A watershed is an area of land that drains into a waterway. Everyone lives in a watershed and what we do at home can impact our water.
Click on the map to learn what watershed you live in. See where others have pledged to make a difference near you.
What you can do:
Learn more: www.nccde.org/213/Fats-Oils-Grease
Whenever possible, buy products that are free of toxic chemicals. Read the label and choose the least hazardous product to do the job. The words “warning”, “danger”, and “poison” indicate that the product’s ingredients are harmful so try to avoid. Try to select products that are made from plant-based materials, such as citrus, vegetable or pine oils.
Runoff can be contaminated and also causes flooding. Before our region was developed, most of the land was covered in forests, wetlands and marshes. When it rained, most of the rainwater would slowly soak into the ground. Because our landscape now includes homes, businesses and shopping centers, rainwater can’t soak through hard surfaces such as roads and parking lots but instead runs quickly over these surfaces and causes flooding.
What can you do:
If you live in a community, you can also make a difference by:
Dumping harmful pollutants, such as motor oil, into storm drains is illegal. New Castle County residents should report any pollution going into or out of the storm sewer system by contacting the pollution hotline at:
Call or text 302STOPPIT (302.786.7748), or write email@example.com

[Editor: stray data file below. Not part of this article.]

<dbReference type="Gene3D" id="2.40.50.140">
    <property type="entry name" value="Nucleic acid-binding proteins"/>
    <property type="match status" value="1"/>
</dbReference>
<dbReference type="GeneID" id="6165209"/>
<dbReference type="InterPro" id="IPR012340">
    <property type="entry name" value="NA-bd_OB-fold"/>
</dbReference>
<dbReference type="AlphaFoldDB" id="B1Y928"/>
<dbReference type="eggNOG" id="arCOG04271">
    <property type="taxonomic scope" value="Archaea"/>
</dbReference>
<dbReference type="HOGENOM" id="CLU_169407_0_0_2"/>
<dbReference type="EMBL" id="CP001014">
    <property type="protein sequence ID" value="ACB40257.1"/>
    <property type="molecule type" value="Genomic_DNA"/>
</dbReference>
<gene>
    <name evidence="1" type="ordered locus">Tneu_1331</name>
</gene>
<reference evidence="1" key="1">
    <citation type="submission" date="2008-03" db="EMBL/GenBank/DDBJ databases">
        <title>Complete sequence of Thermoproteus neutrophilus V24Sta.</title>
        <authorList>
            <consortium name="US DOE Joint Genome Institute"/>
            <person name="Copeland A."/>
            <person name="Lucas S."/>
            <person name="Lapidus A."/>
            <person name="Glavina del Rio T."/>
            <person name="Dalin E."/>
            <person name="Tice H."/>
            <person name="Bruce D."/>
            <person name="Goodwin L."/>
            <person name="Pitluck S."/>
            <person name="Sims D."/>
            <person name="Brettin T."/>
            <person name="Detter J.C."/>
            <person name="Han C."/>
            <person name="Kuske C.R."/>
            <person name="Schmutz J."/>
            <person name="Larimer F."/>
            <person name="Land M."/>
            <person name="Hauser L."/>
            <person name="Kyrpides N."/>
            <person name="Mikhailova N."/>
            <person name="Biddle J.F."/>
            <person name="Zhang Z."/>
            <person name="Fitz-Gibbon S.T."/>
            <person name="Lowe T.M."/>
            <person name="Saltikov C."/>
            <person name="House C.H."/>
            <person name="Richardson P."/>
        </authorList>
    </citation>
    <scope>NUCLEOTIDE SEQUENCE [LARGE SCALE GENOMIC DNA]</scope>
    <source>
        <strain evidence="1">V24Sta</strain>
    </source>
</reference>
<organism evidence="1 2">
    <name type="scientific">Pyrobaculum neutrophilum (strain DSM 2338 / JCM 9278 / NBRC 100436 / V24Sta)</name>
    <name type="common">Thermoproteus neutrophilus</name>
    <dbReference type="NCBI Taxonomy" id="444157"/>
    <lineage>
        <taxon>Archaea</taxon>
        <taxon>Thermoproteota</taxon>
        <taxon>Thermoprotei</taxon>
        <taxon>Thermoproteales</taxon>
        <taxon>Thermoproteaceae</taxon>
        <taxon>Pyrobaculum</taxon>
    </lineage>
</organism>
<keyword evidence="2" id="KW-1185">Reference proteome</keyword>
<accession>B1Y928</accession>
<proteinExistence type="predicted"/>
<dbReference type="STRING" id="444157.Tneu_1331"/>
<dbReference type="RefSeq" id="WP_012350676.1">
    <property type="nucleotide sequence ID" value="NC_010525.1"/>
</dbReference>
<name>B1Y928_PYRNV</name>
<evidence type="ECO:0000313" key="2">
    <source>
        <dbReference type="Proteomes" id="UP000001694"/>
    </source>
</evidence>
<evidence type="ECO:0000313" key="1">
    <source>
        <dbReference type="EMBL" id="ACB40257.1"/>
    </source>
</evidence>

Learn more: www.302stoppit.org/home
City of Newark:
Gardening with native plants – plants that originated in this area – supports both water and wildlife. These plants thrive in our climate and are easy to grow and care for without using extra water or chemicals. Native trees, shrubs and plants improve water quality by filtering pollutants and help to absorb excess water with their deep roots. Plus, their seeds, berries and leaves are great food for birds, butterflies and pollinating insects.
If you don’t have a yard, you can still make a difference:
Scoop the Poop
Help stop Poo-llution and keep harmful bacteria out of our waters. Picking up after your pet is a simple way to keep pollution out of our waterways while keeping our parks, neighborhoods and yards clean.
There are over 110,000* dogs in New Castle County generating approximately 41 tons* of poop daily. It’s the same as untreated sewage washing into our waters!
An average size dog dropping can contain 3 billion harmful bacteria. Rain washes these bacteria and nutrients into our streams, rivers and beaches which can make water unsafe for swimming and recreation.
If you don’t have a dog, you can still make a difference:
* Estimate based on 34% of households owning 1.6 dogs (American Veterinary Medical Assoc) x 200,000 NCC households (US Census 2013-17) x .75 lbs waste/dog